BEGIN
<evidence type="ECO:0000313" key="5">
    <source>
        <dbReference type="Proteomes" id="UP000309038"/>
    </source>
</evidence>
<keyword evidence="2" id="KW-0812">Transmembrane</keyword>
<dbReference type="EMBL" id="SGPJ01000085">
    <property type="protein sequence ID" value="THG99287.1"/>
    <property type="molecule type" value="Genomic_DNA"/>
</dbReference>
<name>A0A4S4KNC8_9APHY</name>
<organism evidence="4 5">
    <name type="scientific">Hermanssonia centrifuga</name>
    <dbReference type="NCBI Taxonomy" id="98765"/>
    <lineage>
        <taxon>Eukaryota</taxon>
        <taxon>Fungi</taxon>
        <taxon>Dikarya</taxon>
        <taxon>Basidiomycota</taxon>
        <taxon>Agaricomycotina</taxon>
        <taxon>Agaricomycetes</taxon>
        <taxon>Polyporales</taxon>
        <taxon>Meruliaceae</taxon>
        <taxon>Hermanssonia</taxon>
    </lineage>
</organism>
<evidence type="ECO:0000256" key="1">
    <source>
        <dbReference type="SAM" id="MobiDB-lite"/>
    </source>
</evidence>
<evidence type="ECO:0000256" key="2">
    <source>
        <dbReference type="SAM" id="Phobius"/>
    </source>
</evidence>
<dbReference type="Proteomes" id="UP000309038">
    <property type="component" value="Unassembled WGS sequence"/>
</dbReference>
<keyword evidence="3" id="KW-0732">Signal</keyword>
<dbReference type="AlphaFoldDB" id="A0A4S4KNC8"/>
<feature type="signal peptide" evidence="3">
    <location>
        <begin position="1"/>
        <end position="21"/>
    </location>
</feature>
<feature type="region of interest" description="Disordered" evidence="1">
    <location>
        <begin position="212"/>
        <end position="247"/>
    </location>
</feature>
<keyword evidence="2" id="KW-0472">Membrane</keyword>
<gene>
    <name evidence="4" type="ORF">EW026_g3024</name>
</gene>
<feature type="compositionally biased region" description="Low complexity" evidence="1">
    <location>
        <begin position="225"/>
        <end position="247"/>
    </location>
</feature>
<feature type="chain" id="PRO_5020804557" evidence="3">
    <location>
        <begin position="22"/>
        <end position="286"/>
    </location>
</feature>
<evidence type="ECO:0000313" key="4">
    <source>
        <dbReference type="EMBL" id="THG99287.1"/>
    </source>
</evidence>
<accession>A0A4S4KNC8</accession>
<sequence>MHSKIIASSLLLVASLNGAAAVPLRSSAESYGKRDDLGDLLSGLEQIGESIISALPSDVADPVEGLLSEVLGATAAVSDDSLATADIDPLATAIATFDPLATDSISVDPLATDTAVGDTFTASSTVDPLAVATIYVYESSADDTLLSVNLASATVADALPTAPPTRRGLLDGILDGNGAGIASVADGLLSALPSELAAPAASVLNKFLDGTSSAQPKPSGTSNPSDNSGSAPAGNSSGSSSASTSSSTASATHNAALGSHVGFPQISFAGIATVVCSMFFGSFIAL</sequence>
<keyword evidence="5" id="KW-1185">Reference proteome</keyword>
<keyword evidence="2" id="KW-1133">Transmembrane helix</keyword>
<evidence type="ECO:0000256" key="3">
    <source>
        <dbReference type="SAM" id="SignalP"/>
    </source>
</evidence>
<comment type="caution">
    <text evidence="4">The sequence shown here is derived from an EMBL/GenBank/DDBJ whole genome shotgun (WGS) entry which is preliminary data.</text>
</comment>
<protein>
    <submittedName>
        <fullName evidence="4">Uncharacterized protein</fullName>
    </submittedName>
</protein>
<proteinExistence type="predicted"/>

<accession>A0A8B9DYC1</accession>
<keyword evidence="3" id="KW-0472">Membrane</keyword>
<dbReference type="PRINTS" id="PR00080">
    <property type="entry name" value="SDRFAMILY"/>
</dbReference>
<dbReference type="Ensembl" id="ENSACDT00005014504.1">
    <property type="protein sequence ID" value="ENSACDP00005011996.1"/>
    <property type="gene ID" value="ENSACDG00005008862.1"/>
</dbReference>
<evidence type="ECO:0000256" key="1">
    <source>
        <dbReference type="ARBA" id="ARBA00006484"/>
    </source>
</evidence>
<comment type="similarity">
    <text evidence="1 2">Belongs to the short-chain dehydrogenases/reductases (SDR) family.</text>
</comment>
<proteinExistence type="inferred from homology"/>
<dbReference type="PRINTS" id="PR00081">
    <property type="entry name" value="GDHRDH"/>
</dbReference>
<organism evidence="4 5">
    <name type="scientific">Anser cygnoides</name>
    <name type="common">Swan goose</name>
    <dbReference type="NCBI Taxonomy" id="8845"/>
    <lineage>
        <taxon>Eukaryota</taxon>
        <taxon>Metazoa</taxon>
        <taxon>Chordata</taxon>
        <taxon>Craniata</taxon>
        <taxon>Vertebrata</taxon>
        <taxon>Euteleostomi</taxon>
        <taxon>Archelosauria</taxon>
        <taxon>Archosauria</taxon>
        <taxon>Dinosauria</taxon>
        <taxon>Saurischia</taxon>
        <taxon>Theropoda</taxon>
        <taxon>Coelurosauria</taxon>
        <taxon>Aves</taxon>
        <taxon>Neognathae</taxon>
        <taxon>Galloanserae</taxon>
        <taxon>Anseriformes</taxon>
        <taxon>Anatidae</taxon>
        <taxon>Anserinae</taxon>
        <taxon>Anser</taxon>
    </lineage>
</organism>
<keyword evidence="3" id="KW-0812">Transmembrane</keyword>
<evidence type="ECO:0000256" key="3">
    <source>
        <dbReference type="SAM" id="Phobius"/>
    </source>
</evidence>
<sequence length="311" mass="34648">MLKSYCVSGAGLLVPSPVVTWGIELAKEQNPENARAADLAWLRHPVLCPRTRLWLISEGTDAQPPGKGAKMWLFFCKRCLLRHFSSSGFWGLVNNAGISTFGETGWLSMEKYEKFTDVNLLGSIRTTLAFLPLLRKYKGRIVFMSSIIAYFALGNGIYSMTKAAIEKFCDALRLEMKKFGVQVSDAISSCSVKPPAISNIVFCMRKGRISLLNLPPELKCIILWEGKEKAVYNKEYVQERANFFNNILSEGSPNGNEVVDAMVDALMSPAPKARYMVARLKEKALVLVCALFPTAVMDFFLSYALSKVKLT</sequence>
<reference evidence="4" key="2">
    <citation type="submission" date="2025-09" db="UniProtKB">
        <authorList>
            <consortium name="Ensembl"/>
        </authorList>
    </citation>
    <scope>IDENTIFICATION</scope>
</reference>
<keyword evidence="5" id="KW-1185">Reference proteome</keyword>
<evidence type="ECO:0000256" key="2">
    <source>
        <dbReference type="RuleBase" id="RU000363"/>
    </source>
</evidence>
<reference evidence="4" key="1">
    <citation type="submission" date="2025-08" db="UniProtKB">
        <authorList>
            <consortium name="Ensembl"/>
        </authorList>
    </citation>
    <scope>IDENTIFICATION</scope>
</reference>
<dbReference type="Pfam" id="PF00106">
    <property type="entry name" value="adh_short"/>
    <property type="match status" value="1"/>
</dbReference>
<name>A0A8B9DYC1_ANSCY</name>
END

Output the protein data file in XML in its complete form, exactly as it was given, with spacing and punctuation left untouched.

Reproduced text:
<evidence type="ECO:0000313" key="5">
    <source>
        <dbReference type="Proteomes" id="UP000309038"/>
    </source>
</evidence>
<keyword evidence="2" id="KW-0812">Transmembrane</keyword>
<dbReference type="EMBL" id="SGPJ01000085">
    <property type="protein sequence ID" value="THG99287.1"/>
    <property type="molecule type" value="Genomic_DNA"/>
</dbReference>
<name>A0A4S4KNC8_9APHY</name>
<organism evidence="4 5">
    <name type="scientific">Hermanssonia centrifuga</name>
    <dbReference type="NCBI Taxonomy" id="98765"/>
    <lineage>
        <taxon>Eukaryota</taxon>
        <taxon>Fungi</taxon>
        <taxon>Dikarya</taxon>
        <taxon>Basidiomycota</taxon>
        <taxon>Agaricomycotina</taxon>
        <taxon>Agaricomycetes</taxon>
        <taxon>Polyporales</taxon>
        <taxon>Meruliaceae</taxon>
        <taxon>Hermanssonia</taxon>
    </lineage>
</organism>
<evidence type="ECO:0000256" key="1">
    <source>
        <dbReference type="SAM" id="MobiDB-lite"/>
    </source>
</evidence>
<evidence type="ECO:0000256" key="2">
    <source>
        <dbReference type="SAM" id="Phobius"/>
    </source>
</evidence>
<dbReference type="Proteomes" id="UP000309038">
    <property type="component" value="Unassembled WGS sequence"/>
</dbReference>
<keyword evidence="3" id="KW-0732">Signal</keyword>
<dbReference type="AlphaFoldDB" id="A0A4S4KNC8"/>
<feature type="signal peptide" evidence="3">
    <location>
        <begin position="1"/>
        <end position="21"/>
    </location>
</feature>
<feature type="region of interest" description="Disordered" evidence="1">
    <location>
        <begin position="212"/>
        <end position="247"/>
    </location>
</feature>
<keyword evidence="2" id="KW-0472">Membrane</keyword>
<gene>
    <name evidence="4" type="ORF">EW026_g3024</name>
</gene>
<feature type="compositionally biased region" description="Low complexity" evidence="1">
    <location>
        <begin position="225"/>
        <end position="247"/>
    </location>
</feature>
<feature type="chain" id="PRO_5020804557" evidence="3">
    <location>
        <begin position="22"/>
        <end position="286"/>
    </location>
</feature>
<evidence type="ECO:0000313" key="4">
    <source>
        <dbReference type="EMBL" id="THG99287.1"/>
    </source>
</evidence>
<accession>A0A4S4KNC8</accession>
<sequence>MHSKIIASSLLLVASLNGAAAVPLRSSAESYGKRDDLGDLLSGLEQIGESIISALPSDVADPVEGLLSEVLGATAAVSDDSLATADIDPLATAIATFDPLATDSISVDPLATDTAVGDTFTASSTVDPLAVATIYVYESSADDTLLSVNLASATVADALPTAPPTRRGLLDGILDGNGAGIASVADGLLSALPSELAAPAASVLNKFLDGTSSAQPKPSGTSNPSDNSGSAPAGNSSGSSSASTSSSTASATHNAALGSHVGFPQISFAGIATVVCSMFFGSFIAL</sequence>
<keyword evidence="5" id="KW-1185">Reference proteome</keyword>
<keyword evidence="2" id="KW-1133">Transmembrane helix</keyword>
<evidence type="ECO:0000256" key="3">
    <source>
        <dbReference type="SAM" id="SignalP"/>
    </source>
</evidence>
<comment type="caution">
    <text evidence="4">The sequence shown here is derived from an EMBL/GenBank/DDBJ whole genome shotgun (WGS) entry which is preliminary data.</text>
</comment>
<protein>
    <submittedName>
        <fullName evidence="4">Uncharacterized protein</fullName>
    </submittedName>
</protein>
<proteinExistence type="predicted"/>

<accession>A0A8B9DYC1</accession>
<keyword evidence="3" id="KW-0472">Membrane</keyword>
<dbReference type="PRINTS" id="PR00080">
    <property type="entry name" value="SDRFAMILY"/>
</dbReference>
<dbReference type="Ensembl" id="ENSACDT00005014504.1">
    <property type="protein sequence ID" value="ENSACDP00005011996.1"/>
    <property type="gene ID" value="ENSACDG00005008862.1"/>
</dbReference>
<evidence type="ECO:0000256" key="1">
    <source>
        <dbReference type="ARBA" id="ARBA00006484"/>
    </source>
</evidence>
<comment type="similarity">
    <text evidence="1 2">Belongs to the short-chain dehydrogenases/reductases (SDR) family.</text>
</comment>
<proteinExistence type="inferred from homology"/>
<dbReference type="PRINTS" id="PR00081">
    <property type="entry name" value="GDHRDH"/>
</dbReference>
<organism evidence="4 5">
    <name type="scientific">Anser cygnoides</name>
    <name type="common">Swan goose</name>
    <dbReference type="NCBI Taxonomy" id="8845"/>
    <lineage>
        <taxon>Eukaryota</taxon>
        <taxon>Metazoa</taxon>
        <taxon>Chordata</taxon>
        <taxon>Craniata</taxon>
        <taxon>Vertebrata</taxon>
        <taxon>Euteleostomi</taxon>
        <taxon>Archelosauria</taxon>
        <taxon>Archosauria</taxon>
        <taxon>Dinosauria</taxon>
        <taxon>Saurischia</taxon>
        <taxon>Theropoda</taxon>
        <taxon>Coelurosauria</taxon>
        <taxon>Aves</taxon>
        <taxon>Neognathae</taxon>
        <taxon>Galloanserae</taxon>
        <taxon>Anseriformes</taxon>
        <taxon>Anatidae</taxon>
        <taxon>Anserinae</taxon>
        <taxon>Anser</taxon>
    </lineage>
</organism>
<keyword evidence="3" id="KW-0812">Transmembrane</keyword>
<evidence type="ECO:0000256" key="3">
    <source>
        <dbReference type="SAM" id="Phobius"/>
    </source>
</evidence>
<sequence length="311" mass="34648">MLKSYCVSGAGLLVPSPVVTWGIELAKEQNPENARAADLAWLRHPVLCPRTRLWLISEGTDAQPPGKGAKMWLFFCKRCLLRHFSSSGFWGLVNNAGISTFGETGWLSMEKYEKFTDVNLLGSIRTTLAFLPLLRKYKGRIVFMSSIIAYFALGNGIYSMTKAAIEKFCDALRLEMKKFGVQVSDAISSCSVKPPAISNIVFCMRKGRISLLNLPPELKCIILWEGKEKAVYNKEYVQERANFFNNILSEGSPNGNEVVDAMVDALMSPAPKARYMVARLKEKALVLVCALFPTAVMDFFLSYALSKVKLT</sequence>
<reference evidence="4" key="2">
    <citation type="submission" date="2025-09" db="UniProtKB">
        <authorList>
            <consortium name="Ensembl"/>
        </authorList>
    </citation>
    <scope>IDENTIFICATION</scope>
</reference>
<keyword evidence="5" id="KW-1185">Reference proteome</keyword>
<evidence type="ECO:0000256" key="2">
    <source>
        <dbReference type="RuleBase" id="RU000363"/>
    </source>
</evidence>
<reference evidence="4" key="1">
    <citation type="submission" date="2025-08" db="UniProtKB">
        <authorList>
            <consortium name="Ensembl"/>
        </authorList>
    </citation>
    <scope>IDENTIFICATION</scope>
</reference>
<dbReference type="Pfam" id="PF00106">
    <property type="entry name" value="adh_short"/>
    <property type="match status" value="1"/>
</dbReference>
<name>A0A8B9DYC1_ANSCY</name>